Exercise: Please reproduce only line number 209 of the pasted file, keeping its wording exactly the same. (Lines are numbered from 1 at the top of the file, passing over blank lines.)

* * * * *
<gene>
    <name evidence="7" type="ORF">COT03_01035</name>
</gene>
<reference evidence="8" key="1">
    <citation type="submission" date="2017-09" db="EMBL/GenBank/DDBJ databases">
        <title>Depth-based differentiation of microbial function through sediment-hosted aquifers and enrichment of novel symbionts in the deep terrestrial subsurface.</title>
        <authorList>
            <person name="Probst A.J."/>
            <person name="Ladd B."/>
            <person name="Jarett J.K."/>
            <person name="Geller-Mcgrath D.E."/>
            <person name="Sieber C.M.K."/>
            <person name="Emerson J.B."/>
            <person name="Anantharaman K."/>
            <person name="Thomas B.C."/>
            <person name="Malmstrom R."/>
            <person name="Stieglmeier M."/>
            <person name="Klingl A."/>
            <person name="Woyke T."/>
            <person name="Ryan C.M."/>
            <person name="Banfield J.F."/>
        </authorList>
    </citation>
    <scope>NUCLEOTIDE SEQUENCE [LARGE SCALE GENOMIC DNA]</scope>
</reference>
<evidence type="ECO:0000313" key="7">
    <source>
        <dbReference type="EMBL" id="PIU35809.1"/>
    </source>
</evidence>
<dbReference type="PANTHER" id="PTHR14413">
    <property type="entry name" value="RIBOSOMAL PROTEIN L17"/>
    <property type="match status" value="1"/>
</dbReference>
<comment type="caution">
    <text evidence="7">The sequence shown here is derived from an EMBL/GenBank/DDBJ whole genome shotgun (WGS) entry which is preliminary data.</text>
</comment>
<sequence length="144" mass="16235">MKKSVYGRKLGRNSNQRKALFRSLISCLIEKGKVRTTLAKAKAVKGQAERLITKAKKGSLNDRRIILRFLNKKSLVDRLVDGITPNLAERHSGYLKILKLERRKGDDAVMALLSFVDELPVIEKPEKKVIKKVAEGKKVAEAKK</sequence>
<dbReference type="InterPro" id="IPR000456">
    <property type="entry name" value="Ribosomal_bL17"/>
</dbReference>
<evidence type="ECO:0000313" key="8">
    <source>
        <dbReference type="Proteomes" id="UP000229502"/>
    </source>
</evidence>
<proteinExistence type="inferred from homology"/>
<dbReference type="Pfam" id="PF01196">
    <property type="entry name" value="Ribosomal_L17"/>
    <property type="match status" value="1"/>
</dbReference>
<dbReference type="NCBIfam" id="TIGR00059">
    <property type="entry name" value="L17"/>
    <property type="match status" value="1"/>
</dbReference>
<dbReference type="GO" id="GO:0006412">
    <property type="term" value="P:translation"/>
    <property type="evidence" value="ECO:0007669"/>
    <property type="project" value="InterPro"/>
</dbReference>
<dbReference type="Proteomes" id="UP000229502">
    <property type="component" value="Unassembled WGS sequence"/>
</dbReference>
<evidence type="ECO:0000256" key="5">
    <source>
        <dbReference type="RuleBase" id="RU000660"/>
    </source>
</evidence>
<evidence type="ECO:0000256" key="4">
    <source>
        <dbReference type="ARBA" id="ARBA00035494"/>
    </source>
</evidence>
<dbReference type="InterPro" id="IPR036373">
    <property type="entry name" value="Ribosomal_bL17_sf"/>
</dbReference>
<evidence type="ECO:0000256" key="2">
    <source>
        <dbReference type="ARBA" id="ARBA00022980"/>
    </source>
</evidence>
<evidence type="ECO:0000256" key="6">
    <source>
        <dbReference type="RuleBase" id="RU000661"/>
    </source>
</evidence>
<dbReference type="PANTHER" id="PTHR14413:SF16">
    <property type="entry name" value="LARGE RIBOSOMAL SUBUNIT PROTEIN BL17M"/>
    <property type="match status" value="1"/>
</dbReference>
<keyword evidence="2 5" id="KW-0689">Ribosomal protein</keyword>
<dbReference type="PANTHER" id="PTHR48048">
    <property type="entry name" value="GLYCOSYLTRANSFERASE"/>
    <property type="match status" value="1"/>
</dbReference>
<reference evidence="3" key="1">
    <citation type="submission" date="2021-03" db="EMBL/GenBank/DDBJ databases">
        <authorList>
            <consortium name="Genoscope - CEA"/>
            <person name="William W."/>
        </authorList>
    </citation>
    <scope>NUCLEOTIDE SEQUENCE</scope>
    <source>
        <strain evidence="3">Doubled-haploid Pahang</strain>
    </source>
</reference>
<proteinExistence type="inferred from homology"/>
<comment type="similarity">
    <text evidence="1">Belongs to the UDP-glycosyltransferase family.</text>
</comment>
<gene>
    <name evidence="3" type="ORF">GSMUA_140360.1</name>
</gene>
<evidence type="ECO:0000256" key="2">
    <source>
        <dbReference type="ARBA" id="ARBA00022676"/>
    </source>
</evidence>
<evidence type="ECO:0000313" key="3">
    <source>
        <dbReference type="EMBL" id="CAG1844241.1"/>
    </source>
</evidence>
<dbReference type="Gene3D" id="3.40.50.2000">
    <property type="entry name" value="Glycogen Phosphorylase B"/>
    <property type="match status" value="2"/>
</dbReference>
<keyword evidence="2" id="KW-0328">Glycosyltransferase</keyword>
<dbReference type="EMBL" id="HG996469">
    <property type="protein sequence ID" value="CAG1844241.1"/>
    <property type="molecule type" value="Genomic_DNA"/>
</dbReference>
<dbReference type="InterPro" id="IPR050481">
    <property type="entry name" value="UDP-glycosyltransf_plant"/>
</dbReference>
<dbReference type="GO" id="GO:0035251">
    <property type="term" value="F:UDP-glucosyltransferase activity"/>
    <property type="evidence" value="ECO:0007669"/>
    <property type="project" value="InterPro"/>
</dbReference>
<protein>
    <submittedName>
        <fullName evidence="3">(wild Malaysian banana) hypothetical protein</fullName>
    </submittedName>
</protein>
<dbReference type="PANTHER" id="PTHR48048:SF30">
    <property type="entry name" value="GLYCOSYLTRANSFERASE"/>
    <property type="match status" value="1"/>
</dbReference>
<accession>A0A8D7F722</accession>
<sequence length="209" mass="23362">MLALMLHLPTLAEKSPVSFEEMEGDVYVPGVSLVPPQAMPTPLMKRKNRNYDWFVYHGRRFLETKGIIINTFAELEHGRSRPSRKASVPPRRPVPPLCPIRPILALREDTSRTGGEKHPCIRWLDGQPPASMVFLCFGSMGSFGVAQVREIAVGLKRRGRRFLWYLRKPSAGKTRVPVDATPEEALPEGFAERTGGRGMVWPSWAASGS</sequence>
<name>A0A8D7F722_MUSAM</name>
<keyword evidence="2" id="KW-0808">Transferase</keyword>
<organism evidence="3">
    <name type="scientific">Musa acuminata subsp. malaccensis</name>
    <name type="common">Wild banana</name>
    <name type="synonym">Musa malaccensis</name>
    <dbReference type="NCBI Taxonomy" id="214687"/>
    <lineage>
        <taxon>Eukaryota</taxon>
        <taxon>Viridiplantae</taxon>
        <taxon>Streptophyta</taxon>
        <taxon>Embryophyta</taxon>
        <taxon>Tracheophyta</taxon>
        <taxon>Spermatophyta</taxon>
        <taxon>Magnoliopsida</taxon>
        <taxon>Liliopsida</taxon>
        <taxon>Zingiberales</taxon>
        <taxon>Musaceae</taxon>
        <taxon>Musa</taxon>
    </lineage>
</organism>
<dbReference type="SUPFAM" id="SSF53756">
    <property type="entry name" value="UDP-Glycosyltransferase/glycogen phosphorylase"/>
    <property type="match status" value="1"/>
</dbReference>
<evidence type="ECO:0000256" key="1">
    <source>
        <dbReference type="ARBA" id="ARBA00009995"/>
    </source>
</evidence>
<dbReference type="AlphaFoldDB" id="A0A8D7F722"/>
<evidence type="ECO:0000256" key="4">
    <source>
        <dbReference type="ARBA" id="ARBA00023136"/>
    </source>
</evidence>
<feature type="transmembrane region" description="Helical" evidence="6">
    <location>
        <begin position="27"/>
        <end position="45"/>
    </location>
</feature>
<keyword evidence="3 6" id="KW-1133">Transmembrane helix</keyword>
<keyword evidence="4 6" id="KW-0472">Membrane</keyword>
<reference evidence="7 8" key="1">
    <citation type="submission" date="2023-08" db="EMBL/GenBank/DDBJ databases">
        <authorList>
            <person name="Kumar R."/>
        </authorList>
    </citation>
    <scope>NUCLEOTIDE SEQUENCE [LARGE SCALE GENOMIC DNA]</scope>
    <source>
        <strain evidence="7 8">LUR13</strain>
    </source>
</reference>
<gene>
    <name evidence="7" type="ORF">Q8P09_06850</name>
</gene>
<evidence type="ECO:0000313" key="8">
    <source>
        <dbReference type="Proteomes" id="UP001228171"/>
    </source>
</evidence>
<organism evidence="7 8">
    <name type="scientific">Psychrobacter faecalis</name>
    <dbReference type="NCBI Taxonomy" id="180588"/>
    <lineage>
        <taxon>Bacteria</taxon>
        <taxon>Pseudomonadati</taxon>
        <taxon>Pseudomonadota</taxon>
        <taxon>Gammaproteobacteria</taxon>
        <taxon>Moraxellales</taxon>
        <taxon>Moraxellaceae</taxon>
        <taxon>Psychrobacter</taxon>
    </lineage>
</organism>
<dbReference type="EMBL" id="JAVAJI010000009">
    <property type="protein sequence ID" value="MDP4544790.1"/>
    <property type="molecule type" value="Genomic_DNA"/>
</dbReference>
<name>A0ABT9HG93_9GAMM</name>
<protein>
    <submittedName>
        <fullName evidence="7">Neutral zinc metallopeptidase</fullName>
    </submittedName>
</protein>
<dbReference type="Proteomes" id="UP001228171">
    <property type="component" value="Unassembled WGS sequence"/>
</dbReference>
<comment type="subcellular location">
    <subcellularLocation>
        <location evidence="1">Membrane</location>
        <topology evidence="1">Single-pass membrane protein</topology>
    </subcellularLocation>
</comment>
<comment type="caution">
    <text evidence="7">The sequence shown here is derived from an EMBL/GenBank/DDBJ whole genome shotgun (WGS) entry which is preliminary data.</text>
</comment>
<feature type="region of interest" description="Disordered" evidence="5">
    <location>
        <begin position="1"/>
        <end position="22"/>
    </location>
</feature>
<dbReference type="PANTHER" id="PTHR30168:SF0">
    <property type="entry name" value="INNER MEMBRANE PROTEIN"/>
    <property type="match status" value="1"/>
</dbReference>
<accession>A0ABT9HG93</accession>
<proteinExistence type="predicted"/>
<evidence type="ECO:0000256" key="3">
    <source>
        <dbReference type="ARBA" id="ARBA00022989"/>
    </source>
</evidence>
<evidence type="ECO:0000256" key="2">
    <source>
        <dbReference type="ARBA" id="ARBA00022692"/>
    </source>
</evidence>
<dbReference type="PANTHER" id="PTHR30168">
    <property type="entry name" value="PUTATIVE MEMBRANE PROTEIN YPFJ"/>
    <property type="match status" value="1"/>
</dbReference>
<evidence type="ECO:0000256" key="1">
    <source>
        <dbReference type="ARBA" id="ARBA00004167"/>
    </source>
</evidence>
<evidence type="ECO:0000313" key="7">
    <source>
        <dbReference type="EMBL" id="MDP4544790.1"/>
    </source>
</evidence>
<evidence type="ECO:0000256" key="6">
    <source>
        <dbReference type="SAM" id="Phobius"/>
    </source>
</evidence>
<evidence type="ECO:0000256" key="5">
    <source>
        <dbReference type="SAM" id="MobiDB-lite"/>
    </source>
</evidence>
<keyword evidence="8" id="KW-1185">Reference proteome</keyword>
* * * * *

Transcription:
    <name evidence="7" type="ORF">Q8P09_06850</name>